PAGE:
On a recent evening in Chestnut Hill, a small group of diners sat down for a special dinner conceived by one of the city’s most revered chefs.
The event, held at Heirlooom restaurant Nov. 14, featured a menu created and executed by Georges Perrier, who ran Le Bec-Fin in Center City for years until closing it in March of this year. The dinner was Perrier’s first venture in the kitchen since shutting down the famed French eatery.
It was also a reunion of sorts.
Al Paris, head chef at Heirloom, and Perrier have been friends since Paris returned to the area after a stint in San Francisco. When Paris mentioned to Rene Verdon (once the White House chef for the Kennedys and chef of San Francisco’s famed Le Trianon) that he wanted to come back to Philadelphia, Verdon told him, “First you must talk to the little French man.”
“It was protocol,” said Paris. “Actually, it is more like a culinary Cosa Nostra and Georges was the godfather,” he joked.
Paris got Perrier’s blessing and came back to launch his notable Philadelphia career with ventures such as Circa, Oberon and Pomodoro.
Striving for balance
The dinner at Heirloom, caught Chef Perrier in a reflective mood, ” For me,” he said, ” it was very enjoyable because I haven’t cooked in a long time. I still have the touch, it’s nice to know I’m still there.”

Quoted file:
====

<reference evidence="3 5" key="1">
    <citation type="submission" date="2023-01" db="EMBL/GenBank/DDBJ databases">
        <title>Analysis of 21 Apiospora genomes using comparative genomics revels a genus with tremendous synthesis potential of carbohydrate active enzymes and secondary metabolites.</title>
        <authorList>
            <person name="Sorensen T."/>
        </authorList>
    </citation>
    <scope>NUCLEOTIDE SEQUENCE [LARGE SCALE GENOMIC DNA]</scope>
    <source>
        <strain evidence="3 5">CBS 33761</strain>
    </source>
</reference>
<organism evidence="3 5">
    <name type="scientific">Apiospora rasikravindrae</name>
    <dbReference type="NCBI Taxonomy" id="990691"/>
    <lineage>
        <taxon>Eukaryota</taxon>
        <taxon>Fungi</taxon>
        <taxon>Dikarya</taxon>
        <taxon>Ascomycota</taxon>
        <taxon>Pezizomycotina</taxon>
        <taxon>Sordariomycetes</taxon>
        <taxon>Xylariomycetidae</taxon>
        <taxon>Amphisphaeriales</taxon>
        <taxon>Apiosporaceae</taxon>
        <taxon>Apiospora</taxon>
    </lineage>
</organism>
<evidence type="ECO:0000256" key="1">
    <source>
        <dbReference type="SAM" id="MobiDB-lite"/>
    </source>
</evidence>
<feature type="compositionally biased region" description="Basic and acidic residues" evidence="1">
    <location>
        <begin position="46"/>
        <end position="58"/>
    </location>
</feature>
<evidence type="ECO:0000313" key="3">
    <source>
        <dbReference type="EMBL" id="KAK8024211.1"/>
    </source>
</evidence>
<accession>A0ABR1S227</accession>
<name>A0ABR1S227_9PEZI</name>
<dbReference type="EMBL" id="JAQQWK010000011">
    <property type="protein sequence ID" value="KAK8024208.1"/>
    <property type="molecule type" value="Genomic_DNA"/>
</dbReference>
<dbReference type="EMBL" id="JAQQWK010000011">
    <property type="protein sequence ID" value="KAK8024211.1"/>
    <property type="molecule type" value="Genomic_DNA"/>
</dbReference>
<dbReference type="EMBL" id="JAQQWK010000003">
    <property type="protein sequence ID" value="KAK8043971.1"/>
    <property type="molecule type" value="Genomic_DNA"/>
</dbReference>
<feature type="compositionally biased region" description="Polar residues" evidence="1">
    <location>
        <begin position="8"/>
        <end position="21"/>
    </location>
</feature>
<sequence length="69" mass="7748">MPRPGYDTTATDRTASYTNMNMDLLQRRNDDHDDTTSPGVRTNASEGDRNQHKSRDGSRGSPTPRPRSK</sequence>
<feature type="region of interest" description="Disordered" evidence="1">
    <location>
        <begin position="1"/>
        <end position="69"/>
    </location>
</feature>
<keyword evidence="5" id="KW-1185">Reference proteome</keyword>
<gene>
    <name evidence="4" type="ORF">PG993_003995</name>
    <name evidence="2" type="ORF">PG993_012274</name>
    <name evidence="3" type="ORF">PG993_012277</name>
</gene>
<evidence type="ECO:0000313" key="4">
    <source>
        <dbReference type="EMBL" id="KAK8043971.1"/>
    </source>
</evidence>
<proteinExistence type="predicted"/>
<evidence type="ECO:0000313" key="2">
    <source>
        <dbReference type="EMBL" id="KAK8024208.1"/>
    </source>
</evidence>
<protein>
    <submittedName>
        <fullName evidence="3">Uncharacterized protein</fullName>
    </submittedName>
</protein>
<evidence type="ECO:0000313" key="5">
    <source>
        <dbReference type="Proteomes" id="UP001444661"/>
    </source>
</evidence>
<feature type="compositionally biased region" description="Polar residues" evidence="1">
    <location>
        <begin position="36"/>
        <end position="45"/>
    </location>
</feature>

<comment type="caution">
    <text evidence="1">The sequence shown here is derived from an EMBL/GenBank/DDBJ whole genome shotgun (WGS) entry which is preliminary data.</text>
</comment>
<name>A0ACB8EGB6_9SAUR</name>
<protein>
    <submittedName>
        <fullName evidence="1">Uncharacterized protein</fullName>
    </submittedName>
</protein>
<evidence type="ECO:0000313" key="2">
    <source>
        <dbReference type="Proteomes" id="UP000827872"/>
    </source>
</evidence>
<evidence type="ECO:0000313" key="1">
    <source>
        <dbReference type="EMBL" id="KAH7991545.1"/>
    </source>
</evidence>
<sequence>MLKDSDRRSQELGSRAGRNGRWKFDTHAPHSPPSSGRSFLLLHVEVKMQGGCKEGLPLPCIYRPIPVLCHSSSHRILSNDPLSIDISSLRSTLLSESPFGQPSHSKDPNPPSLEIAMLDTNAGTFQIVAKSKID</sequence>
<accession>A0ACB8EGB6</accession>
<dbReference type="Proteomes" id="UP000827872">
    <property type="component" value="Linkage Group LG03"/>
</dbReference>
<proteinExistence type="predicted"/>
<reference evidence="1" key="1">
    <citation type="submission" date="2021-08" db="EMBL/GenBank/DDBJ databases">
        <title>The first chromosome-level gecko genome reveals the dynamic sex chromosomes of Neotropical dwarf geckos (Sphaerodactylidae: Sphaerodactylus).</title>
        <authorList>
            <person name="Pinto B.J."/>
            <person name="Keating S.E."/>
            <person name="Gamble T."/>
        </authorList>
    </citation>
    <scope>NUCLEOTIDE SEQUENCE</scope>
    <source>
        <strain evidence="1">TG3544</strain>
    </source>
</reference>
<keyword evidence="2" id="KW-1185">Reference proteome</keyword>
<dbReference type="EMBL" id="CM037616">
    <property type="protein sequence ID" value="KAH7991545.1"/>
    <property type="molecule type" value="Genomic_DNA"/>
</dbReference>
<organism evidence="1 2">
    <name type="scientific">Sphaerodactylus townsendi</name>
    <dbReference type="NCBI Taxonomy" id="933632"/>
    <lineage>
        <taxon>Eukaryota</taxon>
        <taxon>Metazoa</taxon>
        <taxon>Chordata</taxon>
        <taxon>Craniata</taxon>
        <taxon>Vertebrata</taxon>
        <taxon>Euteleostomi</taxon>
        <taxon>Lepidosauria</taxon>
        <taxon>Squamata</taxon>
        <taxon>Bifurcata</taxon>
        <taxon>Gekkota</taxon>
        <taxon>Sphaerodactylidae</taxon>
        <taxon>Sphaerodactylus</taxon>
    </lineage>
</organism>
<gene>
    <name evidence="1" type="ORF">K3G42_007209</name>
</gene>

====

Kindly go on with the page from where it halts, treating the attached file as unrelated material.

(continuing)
Although, the days of preparation did take its toll.
“My back is killing me tonight,” said Perrier. ” It’s very demanding and physical. I don’t think I could do it every day anymore.”
Closing Le Bec-Fin was a big adjustment for Perrier. His mornings once began in the market at five, arriving at the kitchen by seven. His day would end around one or two the next morning.
Today, he sleeps in until seven or eight o’clock.
“As I look back, I would do it differently,” said Perrier. ” I would balance work and life. The big lesson is I was not able, myself, to balance both. It was all work and no private life.”
Continued Perrier, “The success of life is to be able to balance both. You can be successful in this business but the key is to surround yourself with talented people and be a leader to tell them what you want to do in the kitchen to support you.”
A night to remember
Perrier wasn’t the only person moved by the evening. For Paris’ staff at Heirloom, it was a chance to work side by side with a master.
” Oh gosh, everybody here is changed,” said Paris. ” What I told the staff in the kitchen and on the floor is that this is this kind of night that five years from now you’ll understand exactly what happened here. You’ll carry these techniques, you’ll carry the intensity, you’ll carry this understanding with you for the rest of your life.”
“That’s what I love about classic cuisine,” he added. “you are a link in the chain of history and no one in this country is a better ambassador of classic cuisine than Georges Perrier.”